Christopher I. Beckwith

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Christopher I. Beckwith
Born (1945-10-23) October 23, 1945 (age 75)
NationalityAmerican
OccupationPhilologist, linguist
Academic background
Academic work
InstitutionsIndiana University Bloomington
Main interestsCentral Eurasian studies

Christopher I. Beckwith (born October 23, 1945) is an American philologist and distinguished professor in the Department of Central Eurasian Studies at Indiana University in Bloomington, Indiana.[1]

He has a B.A. in Chinese from Ohio State University (1968), an M.A. in Tibetan from Indiana University (1974) and a Ph.D. in Inner Asian Studies from Indiana University (1977).

Beckwith, a MacArthur Fellow,[2] is a researcher in the field of Central Eurasian studies. He researches the history and cultures of ancient and medieval Central Asia. Concomitantly he specializes in Asian language studies and linguistics, and in the history of Central Eurasia. He teaches Old Tibetan, Central Eurasian languages, and Central Eurasian history, researches especially the linguistics of Aramaic, Chinese, Japanese, Koguryo, Old Tibetan, Tokharian, Old Turkic, Uzbek, and other languages.[3][1]

His best-known works include Greek Buddha: Pyrrho's Encounter with Early Buddhism in Central Asia and Empires of the Silk Road: A History of Central Eurasia from the Bronze Age to the Present. Greek Buddha examines links between very early Buddhism and the philosophy of Pyrrho, an ancient Greek philosopher who accompanied Alexander the Great on his Indian campaign. The book is noted for its challenging and iconoclastic approach to multiple issues in the development of early Buddhism, Pyrrhonism, Jainism and the Śramaṇa movement.[4] Empires of the Silk Road is a rethinking of the origins, history, and significance of Central Eurasia.[5]

Publications[edit]

References[edit]

  1. ^ a b "Christopher Beckwith: Faculty: Department of Central Eurasian Studies". Indiana.edu. 2009-08-06. Retrieved 2012-09-19.
  2. ^ MacArthur Foundation, "Christopher Beckwith, Philologist", 1986.
  3. ^ "Christopher I. Beckwith". Hamilton Lugar School of Global and International Studies.
  4. ^ Beckwith, C. I., Greek Buddha: Pyrrho's Encounter with Early Buddhism in Central Asia (Princeton and Oxford: Princeton University Press, 2015).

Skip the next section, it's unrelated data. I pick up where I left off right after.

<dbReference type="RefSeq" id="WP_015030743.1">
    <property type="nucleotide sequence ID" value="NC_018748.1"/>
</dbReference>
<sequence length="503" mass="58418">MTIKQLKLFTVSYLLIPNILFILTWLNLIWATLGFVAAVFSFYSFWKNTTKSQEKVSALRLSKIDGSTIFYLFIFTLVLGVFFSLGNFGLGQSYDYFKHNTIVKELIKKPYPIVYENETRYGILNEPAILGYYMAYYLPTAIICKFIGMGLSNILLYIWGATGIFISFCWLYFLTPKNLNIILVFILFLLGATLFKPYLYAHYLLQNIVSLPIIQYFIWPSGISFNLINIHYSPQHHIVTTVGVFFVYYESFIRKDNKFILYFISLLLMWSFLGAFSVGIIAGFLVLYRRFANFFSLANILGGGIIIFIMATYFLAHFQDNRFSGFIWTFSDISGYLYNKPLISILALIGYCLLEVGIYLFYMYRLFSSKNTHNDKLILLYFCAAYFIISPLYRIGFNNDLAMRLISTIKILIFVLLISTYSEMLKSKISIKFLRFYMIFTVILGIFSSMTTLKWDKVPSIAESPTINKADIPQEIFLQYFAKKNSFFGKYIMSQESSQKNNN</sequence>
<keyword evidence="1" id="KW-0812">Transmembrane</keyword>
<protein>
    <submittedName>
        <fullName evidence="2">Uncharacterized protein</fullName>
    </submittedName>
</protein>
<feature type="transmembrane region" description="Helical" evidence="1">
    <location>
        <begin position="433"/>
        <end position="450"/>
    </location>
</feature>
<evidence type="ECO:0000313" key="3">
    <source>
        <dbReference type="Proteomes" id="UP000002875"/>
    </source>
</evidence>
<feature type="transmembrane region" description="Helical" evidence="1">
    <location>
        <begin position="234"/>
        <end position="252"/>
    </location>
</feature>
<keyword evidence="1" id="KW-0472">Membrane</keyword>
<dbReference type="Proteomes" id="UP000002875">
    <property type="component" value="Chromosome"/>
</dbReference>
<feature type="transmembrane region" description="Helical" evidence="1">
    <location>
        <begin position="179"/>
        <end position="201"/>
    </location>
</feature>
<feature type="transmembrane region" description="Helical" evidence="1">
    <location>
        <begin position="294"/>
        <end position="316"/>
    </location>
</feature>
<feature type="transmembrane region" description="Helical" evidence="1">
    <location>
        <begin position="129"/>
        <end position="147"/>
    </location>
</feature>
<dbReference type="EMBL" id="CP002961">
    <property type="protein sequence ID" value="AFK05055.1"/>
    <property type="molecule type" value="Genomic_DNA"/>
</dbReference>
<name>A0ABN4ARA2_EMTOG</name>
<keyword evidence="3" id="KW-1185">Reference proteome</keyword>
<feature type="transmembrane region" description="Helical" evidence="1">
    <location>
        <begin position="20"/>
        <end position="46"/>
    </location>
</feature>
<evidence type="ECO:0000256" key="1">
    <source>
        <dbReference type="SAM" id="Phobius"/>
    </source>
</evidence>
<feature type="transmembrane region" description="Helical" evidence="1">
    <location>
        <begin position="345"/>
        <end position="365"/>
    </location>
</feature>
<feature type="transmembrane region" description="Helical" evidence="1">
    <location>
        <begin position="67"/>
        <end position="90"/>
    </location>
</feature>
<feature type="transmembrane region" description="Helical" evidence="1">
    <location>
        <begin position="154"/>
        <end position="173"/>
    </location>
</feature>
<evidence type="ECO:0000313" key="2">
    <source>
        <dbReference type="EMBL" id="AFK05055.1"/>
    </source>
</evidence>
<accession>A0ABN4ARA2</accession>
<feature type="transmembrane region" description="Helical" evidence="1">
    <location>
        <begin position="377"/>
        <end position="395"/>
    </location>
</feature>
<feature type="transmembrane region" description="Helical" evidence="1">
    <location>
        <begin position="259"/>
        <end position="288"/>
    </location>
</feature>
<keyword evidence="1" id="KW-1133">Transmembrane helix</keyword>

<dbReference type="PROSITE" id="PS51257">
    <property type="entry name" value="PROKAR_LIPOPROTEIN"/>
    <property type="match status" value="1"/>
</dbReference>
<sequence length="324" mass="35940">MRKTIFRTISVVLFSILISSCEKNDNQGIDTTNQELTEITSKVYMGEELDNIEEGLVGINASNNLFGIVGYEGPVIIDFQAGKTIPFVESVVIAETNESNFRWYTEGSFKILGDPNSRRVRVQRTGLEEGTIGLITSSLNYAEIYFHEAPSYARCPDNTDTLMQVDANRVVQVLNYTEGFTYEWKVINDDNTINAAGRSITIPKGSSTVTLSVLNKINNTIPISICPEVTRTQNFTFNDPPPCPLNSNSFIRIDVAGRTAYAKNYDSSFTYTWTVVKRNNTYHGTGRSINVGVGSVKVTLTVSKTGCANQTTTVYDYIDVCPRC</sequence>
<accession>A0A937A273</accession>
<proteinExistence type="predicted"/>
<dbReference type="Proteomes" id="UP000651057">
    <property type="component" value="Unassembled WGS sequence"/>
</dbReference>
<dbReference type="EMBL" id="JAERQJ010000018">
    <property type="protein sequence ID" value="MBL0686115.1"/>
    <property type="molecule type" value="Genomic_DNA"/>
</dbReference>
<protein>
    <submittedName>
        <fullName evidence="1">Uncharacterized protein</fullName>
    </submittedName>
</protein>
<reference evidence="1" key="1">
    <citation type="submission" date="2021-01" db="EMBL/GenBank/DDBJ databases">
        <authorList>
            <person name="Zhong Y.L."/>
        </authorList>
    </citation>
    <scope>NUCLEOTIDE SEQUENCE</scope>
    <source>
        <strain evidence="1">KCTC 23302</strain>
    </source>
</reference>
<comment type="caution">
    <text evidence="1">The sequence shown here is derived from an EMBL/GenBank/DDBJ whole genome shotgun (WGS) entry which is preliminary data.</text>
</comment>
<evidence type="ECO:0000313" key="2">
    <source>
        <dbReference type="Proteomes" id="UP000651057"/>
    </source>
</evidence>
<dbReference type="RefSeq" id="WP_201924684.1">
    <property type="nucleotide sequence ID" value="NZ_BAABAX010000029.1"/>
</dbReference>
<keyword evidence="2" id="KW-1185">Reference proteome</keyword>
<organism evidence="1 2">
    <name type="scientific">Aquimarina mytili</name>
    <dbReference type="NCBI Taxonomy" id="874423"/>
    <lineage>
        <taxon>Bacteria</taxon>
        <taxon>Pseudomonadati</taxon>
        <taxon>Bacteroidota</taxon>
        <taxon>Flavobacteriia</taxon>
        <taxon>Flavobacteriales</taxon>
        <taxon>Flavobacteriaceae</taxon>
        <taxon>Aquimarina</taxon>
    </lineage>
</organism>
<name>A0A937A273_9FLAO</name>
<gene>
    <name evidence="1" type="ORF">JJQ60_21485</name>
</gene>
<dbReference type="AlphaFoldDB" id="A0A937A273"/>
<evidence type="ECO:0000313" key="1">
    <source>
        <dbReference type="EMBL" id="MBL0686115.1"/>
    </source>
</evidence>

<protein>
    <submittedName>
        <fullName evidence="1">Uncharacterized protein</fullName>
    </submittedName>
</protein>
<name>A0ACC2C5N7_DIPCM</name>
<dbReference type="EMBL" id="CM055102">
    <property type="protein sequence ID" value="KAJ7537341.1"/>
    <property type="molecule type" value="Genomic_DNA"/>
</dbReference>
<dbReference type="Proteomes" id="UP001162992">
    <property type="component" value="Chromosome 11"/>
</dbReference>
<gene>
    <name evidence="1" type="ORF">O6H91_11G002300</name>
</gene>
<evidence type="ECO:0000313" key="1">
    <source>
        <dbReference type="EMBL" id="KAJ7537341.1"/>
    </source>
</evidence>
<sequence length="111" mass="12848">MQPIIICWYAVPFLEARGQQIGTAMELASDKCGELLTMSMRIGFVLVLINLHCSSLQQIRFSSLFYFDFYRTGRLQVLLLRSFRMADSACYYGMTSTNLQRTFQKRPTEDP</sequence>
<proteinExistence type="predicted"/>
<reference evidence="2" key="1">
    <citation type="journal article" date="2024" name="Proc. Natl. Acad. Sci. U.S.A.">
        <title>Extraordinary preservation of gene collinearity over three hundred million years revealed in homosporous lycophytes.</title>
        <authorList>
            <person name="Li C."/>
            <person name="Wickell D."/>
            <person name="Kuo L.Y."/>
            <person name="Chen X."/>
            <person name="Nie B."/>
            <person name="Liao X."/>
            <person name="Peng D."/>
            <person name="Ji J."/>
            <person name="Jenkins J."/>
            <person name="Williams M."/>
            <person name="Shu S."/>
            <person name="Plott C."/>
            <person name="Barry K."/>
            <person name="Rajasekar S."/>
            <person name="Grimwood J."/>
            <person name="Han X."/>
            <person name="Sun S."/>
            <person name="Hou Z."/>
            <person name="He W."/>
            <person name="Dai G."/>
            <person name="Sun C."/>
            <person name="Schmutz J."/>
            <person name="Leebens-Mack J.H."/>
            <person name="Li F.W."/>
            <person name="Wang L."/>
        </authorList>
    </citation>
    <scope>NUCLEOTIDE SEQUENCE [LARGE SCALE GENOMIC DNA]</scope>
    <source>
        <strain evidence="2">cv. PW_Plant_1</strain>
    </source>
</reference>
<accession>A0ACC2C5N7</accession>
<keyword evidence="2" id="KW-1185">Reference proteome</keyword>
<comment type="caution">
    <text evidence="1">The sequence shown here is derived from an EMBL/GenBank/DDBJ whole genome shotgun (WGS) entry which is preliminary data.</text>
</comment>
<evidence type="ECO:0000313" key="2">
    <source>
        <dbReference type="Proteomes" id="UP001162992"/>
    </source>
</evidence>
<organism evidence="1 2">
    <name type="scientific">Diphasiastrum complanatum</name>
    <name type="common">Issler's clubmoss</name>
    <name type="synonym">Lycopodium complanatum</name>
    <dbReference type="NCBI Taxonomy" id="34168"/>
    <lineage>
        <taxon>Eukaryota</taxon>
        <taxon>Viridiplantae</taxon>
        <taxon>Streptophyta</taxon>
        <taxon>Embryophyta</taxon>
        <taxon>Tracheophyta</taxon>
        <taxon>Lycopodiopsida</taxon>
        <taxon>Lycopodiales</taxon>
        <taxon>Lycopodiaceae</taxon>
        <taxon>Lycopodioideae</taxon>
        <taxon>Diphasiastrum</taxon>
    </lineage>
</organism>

5. ^ Rothstein, E., "Information Highway: Camel Speed but Exotic Links", The New York Times, November 12, 2009.
  6. ^ Golden, Peter B. (1990). "Reviewed Work: The Tibetan Empire in Central Asia: A History of the Struggle for Great Power among Tibetans, Turks, Arabs and Chinese during the Early Middle Ages by Christopher I. Beckwith". Journal of World History. 1 (2): 264–268. JSTOR 20078473.
  7. ^ Peycam, P., "Brill's Proceedings of the Ninth Seminar of the IATS: Medieval Tibeto-Burman Languages", International Institute for Asian Studies, 2002.
  8. ^ Byington, Mark E. (2006). "Christopher I. Beckwith—Koguryo, the Language of Japan's Continental Relatives (Leiden: Brill, 2004)". Acta Koreana. 9 (1): 141–166. Archived from the original on 2017-11-08. Retrieved 2017-11-07.
  9. ^ Pellard, Thomas (2005). "Koguryo, the Language of Japan's Continental Relatives: An Introduction to the Historical-Comparative Study of the Japanese-Koguryoic Languages with a Preliminary Description of Archaic Northeastern Middle Chinese" (PDF). Korean Studies. University of Hawaii Press. 29: 167–170. doi:10.1353/ks.2006.0008. S2CID 145029765.
  10. ^ Hitch, Doug (2010). "Empires of the Silk Road: A History of Central Eurasia from the Bronze Age to the Present" (PDF). Journal of the American Oriental Society. 130 (4): 654–658. JSTOR 23044587. Archived from the original (PDF) on 2013-12-26. Retrieved 2015-01-02.
  11. ^ Jones-Bley, Karlene; Huld, Martin E. (2010). "Empires of the Silk Road: A History of Central Eurasia from the Bronze Age to the Present" (PDF). Journal of Indo-European Studies. 38 (3&4): 431–443.

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